[12] Finally, in his cause of action for declaratory relief plaintiff seeks an adjudication that the status of rack-jobber is not a legitimate functional classification entitled to differential price treatment. The statute, however, provides otherwise: a pricing structure in which a distributor sells to a retailer at one discount and to a rack-jobber at another is expressly permitted by section 17042. fn. 10 [1d] Responsibility for the difficulties involved here rests primarily on Dale, rather than on any of the three distributing companies which provided him records on the same terms as they sold to all similar subdistributors. [64 Cal. 2d 464] The injury of which plaintiff complains was caused not by any unlawfulness of the functional classification of rack-jobber, but by Dale's misuse of that classification for his own ends. The cause of action for declaratory relief is thus unsupported by any facts in plaintiff's declarations.

The judgment is affirmed.

Traynor, C. J., McComb, J., Peters, J., Tobriner, J., Peek, J., and Burke, J., concurred.

FN 1. "It is unlawful for any person engaged in the production, manufacture, distribution or sale of any article or product of general use or consumption, with intent to destroy the competition of any regular established dealer in such article or product, or to prevent the competition of any person who in good faith, intends and attempts to become such dealer, to create locality discrimination.

"Nothing in this section prohibits the meeting in good faith of a competitive price."

FN 2. "Locality discrimination means a discrimination between different sections, communities or cities or portions thereof, or between different locations in such sections, communities, cities or portions thereof in this State, by selling or furnishing an article or product, at a lower price in one section, community or city, or any portion thereof, or in one location in such section, community, or city or any portion thereof, than in another."

FN 3. Section 17001 (based on Stats. 1913, p. 510) recites as follows: "The Legislature declares that the purpose of this chapter [i.e., the Unfair Practices Act] is to safeguard the public against the creation or perpetuation of monopolies and to foster and encourage competition, by prohibiting unfair, dishonest, deceptive, destructive, fraudulent and discriminatory practices by which fair and honest competition is destroyed or prevented." Section 17002 declares that the chapter is to be "liberally construed."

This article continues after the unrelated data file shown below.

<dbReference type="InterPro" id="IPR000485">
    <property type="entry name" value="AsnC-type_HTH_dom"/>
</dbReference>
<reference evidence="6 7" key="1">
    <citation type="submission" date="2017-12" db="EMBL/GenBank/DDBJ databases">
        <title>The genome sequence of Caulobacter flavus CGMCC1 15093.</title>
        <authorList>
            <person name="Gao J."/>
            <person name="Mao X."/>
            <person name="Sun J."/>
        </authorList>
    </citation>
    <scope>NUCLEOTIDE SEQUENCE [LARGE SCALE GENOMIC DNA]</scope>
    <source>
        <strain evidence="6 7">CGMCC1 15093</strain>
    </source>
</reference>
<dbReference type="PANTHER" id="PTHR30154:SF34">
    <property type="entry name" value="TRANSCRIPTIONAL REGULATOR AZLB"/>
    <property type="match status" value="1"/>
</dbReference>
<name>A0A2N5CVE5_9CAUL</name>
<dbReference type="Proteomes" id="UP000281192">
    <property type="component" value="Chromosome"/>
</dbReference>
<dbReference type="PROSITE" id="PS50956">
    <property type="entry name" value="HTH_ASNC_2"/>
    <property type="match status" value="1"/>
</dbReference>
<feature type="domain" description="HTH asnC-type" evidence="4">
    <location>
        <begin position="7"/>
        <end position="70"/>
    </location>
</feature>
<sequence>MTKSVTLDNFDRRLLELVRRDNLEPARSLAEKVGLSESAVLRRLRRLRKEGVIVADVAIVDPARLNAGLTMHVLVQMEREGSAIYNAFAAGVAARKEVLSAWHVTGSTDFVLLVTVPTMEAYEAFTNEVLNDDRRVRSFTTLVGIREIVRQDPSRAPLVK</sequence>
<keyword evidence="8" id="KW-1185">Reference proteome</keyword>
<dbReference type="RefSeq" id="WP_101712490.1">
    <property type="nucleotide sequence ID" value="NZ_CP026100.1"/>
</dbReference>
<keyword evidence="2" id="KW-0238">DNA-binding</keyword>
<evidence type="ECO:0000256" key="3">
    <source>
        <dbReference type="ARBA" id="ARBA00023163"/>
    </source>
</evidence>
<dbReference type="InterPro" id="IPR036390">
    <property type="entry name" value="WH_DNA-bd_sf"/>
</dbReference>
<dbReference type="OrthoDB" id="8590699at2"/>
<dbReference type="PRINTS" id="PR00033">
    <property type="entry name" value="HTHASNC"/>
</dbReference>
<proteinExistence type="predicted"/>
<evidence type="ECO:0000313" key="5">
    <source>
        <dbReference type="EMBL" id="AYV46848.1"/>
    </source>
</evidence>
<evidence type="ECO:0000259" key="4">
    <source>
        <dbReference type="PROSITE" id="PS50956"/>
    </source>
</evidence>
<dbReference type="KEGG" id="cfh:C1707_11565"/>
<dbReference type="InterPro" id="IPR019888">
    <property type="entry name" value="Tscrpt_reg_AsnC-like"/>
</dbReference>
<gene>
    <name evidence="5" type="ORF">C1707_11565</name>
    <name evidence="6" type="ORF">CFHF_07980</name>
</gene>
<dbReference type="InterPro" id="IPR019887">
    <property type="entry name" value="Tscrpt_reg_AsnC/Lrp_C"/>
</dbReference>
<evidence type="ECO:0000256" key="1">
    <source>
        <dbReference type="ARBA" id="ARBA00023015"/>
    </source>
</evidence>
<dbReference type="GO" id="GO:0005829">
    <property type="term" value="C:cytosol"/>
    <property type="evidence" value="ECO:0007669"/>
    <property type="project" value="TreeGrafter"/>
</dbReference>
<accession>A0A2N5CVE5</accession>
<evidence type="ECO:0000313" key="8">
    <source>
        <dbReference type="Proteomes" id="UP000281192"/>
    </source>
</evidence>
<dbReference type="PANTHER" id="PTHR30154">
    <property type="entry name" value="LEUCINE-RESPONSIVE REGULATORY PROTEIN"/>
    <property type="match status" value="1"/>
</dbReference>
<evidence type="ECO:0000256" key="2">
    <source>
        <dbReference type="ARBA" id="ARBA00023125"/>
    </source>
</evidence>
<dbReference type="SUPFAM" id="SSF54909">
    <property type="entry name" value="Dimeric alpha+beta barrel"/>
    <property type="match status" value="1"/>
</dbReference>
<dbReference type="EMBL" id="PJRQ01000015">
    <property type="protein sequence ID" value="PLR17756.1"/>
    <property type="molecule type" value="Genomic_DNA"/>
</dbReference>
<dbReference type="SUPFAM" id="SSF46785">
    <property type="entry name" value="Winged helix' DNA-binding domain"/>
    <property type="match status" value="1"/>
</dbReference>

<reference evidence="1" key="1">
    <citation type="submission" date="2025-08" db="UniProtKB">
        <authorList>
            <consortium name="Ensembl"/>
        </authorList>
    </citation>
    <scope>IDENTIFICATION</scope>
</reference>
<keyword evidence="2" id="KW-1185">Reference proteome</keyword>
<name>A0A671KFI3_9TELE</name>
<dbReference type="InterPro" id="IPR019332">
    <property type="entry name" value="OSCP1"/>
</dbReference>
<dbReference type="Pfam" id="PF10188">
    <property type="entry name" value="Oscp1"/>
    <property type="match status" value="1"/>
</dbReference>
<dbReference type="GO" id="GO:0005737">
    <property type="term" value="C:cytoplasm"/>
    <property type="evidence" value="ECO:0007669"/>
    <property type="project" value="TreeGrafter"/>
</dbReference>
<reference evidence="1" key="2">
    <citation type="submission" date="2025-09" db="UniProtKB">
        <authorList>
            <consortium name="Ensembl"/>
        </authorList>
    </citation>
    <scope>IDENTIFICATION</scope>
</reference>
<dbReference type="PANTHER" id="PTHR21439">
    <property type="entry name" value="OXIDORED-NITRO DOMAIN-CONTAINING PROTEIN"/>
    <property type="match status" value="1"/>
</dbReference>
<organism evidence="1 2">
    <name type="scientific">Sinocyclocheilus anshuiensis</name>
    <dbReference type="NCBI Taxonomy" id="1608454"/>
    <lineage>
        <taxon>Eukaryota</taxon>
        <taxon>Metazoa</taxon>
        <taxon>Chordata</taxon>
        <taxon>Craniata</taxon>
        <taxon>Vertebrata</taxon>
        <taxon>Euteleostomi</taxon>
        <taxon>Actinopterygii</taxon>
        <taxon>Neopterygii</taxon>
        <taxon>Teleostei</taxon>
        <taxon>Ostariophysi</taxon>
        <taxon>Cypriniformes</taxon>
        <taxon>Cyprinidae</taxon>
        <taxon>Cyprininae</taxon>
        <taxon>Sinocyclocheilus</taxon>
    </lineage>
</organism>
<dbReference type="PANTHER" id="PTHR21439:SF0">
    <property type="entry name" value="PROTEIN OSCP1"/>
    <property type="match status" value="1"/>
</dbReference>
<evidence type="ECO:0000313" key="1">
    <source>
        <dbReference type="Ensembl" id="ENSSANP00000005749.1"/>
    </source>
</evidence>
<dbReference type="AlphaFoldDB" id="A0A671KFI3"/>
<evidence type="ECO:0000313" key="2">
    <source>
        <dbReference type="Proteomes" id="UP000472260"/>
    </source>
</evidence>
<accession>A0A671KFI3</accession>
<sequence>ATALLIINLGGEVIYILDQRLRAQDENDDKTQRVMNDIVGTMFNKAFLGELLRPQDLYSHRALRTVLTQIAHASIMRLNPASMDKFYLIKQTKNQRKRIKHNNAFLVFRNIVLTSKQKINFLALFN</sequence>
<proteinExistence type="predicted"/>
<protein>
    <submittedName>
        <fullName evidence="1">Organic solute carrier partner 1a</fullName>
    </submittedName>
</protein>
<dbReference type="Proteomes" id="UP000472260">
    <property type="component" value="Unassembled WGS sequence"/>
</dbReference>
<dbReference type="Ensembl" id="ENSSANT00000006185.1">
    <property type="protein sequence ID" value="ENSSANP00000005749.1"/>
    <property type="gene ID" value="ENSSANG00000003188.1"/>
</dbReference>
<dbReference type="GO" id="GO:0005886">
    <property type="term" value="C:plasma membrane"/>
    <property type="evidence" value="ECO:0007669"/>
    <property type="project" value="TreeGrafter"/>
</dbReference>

FN 4. Plaintiff's reliance on the language of certain other sections of the Act (e.g., §§ 17042, 17045, and 17050) is misplaced, as each is equally compatible with a "geographical" view of the matter.

FN 5. Defendants also stress the fact that although the California Legislature has adopted many provisions of the federal antitrust statutes, as recently as 1961 it declined to enact a measure (Assembly Bill 2368) which would have repealed sections 17040 and 17031 and would have incorporated the substance of the Robinson-Patman Act into our law, including its prohibition against price discrimination "between different purchasers." By contrast, as of 1938 seven states specifically prohibited discrimination between purchasers as well as between localities. (Comment (1938) 32 Ill.L.Rev. 816, 820, fn. 34.)

FN 6. In this connection we should accept at face value the assertion in the affidavit of the vice-president and general manager of Capitol, filed in support of the motion for summary judgment, that "[Capitol] is not in competition with plaintiff, and it is to the economic interest of [Capitol] that plaintiff be not injured and that he prosper, because plaintiff is a valued customer of [Capitol]."plaintiff does not deny or controvert this assertion, and it is in accord with business commonsense.

FN 7. We do not mean to suggest that steps should be taken to extend the scope of the Unfair Practices Act. Indeed, it has recently been said that "If the State of California truly wishes to pursue an enlightened policy of consumer protection, the most effective single step in this direction would be to repeal the Unfair Practices Act." (Barron, California Antitrust--Legislative Schizophrenia (1962) 35 So.Cal.L.Rev. 393, 405.) In any event, the matter is clearly within the legislative sphere.

FN 8. "It is unlawful for any person engaged in business within this State to sell any article or product at less than the cost thereof to such vendor, or to give away any article or product, for the purpose of injuring competitors or destroying competition."

FN 9. "It is unlawful for any manufacturer, wholesaler, distributor, jobber, contractor, broker, retailer, or other vendor, or any agent of any such person, jointly to participate or collude with any other such person in the violation of this chapter."

FN 10. "Nothing in this chapter prohibits any of the following: ... (b) A functional classification by any person of any customer as broker, jobber, wholesaler or retailer. (c) A differential in price for any article or product as between any customers in different functional classifications."